How to make a sticky footer which can grow according to its content

In this post I will elaborate and compare a few methods of putting a page footer to the bottom of a website without using Javascript. My focus lies mainly on footers which can have a variable height if used with AngularJS, React, VueJS, you name it.

Update: While writing this article, I actually found the best solution on Stackoverflow: How can a variable height sticky footer be defined in pure CSS

Lately I’ve been working on one of my personal side projects and starting to get into web development again. While designing the overall layout of the site I ran into the problem of keeping the footer to the bottom of the webpage while being still responsive. During my research on how to do this, I found the following solutions:

Absolute position

The first solution I found was by using absolute positioning on the footer. If you try out the solutions above you will notice that the footer will stick to bottom of page and resizes according to its content. But, if there is too much content inside of the footer, it will cause an overlap with main content and hide crucial elements.

Next, I found solutions which required the footer to have a fixed height. When you use this method, the footer will not overlap with the main content of the page, but you have to manually tweak the height every time you add another link to you footer which can be cumbersome.

Flex box

Last but not least, using flex box we can instruct the footer to stay at the bottom of the page while not interfering with the main content. This is helpful if the content of the footer is generated by querying a database, for example.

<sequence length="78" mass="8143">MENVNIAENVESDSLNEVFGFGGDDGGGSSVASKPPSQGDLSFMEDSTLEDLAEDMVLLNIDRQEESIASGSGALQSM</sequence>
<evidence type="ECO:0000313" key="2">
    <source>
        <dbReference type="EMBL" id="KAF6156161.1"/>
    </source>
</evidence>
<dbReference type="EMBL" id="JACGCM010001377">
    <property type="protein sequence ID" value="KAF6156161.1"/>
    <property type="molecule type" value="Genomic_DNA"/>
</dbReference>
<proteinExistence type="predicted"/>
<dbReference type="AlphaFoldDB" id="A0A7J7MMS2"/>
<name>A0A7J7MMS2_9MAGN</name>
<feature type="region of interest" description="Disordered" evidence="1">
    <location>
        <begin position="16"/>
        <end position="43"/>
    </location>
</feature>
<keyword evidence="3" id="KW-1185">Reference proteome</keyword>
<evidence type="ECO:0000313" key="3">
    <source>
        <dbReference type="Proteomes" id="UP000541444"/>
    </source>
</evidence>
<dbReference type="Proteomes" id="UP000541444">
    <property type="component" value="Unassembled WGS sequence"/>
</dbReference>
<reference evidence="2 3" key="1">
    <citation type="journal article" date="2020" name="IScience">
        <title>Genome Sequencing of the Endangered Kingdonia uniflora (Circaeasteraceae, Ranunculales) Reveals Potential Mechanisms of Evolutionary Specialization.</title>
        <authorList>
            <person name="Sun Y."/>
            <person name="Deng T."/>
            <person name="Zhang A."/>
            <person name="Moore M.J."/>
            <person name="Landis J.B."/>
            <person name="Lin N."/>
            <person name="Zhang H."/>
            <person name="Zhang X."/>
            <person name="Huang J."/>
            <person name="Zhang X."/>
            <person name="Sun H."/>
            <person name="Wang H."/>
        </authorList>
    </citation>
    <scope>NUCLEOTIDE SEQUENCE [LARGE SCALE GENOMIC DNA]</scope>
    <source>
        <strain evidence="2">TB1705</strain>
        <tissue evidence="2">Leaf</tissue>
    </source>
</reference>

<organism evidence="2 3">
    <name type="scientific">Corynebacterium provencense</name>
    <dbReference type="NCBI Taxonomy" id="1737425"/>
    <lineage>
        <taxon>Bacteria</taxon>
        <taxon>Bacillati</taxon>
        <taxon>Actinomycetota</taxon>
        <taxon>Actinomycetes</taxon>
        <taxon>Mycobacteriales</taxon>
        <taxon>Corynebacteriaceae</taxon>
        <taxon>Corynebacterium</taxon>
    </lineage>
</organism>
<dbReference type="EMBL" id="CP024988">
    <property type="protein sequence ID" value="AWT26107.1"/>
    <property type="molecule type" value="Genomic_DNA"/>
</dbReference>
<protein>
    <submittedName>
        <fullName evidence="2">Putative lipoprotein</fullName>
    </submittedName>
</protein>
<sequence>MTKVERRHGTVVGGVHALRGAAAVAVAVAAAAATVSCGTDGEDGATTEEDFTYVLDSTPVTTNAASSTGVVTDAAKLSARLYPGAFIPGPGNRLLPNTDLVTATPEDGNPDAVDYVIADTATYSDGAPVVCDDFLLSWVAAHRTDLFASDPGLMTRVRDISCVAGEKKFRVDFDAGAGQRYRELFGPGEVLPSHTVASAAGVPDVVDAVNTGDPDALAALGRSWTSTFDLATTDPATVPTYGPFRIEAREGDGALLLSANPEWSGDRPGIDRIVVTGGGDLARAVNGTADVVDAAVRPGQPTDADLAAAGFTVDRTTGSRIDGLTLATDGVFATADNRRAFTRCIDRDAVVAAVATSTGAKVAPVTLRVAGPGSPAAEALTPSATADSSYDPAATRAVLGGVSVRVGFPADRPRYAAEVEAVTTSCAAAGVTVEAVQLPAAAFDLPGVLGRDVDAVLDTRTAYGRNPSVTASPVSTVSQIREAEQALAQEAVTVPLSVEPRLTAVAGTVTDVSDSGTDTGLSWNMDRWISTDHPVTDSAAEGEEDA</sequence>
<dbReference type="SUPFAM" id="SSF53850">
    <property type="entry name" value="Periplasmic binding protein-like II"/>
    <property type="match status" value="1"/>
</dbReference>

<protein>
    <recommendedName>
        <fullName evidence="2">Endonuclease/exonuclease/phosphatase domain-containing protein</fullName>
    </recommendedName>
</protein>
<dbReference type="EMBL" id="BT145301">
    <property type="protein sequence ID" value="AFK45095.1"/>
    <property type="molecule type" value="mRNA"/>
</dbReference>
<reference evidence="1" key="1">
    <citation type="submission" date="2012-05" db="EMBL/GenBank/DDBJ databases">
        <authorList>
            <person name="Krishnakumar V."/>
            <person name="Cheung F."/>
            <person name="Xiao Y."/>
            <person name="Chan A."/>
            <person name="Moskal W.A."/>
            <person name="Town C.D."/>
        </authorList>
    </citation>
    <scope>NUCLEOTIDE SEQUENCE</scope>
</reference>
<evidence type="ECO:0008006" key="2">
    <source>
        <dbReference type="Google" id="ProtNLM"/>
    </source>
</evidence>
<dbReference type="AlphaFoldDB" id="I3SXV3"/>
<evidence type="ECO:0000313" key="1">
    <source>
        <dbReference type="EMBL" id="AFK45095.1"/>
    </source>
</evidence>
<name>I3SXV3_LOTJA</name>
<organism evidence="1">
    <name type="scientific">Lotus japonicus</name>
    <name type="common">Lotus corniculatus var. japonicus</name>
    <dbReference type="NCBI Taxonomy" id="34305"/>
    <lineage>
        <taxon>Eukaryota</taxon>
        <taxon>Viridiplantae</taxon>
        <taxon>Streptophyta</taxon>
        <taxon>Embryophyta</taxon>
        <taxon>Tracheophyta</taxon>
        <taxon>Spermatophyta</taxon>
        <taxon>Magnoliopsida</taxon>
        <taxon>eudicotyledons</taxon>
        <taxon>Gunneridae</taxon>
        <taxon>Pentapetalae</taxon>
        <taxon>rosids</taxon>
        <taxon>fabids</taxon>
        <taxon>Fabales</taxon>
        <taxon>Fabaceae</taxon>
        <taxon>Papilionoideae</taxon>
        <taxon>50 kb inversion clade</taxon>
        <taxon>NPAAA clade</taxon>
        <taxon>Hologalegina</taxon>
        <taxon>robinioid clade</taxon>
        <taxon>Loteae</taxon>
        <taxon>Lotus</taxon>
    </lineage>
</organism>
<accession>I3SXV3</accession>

Example page: Interactive footer example (/assets/2017-10-18/footer-example)

index.html

styles.css

script.js

body {
    min-height: 100vh;
    display: flex;
    flex-direction: column;
}

#main {
    flex: 1;
}

These CSS rules are all we need to make the footer stay at the bottom. Here we telling the browser to make the <body> of the page as tall as the browser itself and to use the flex layout model to layout the children of the <body> element. Typically children are layed out horizontally if an element uses the flex layout. That means that all children inside the <body> would be put on the same row so to say. Therefore we have to instruct the flex layout model to layout the children vertically. We can achieve this by using flex-direction: column;.

Unfortunately, this won’t make the footer stay at the bottom. In order to achieve this, we have to tell the main block of our site to grow in such a way that the height of the enclosing <body> element is used to its full extent. This can be done by using the flex: 1 directive on the main part of your site which is a shorthand for flex: 1 1 0 [CSS flex box specification]. If you read the flex layout specification we are saying that the given flex item (a child of parent element with display: flex) should grow into the negative space (unused space) of the enclosing element.

You may ask yourself, what are the footers flex properties ? The default value of flex is flex: 0 1 auto which tells the flex item to shrink as small as it can without hiding any of its content. This is the reason why using display: flex; on the parent alone will not yield a footer which should stick to the bottom.

If you need to support very old browsers or Internet Explorer in general, you are better suited with one of the solutions earlier solutions: CSS Flexible Box Layout Module on caniuse.com

I hope this simple explanation will help you by your next web project.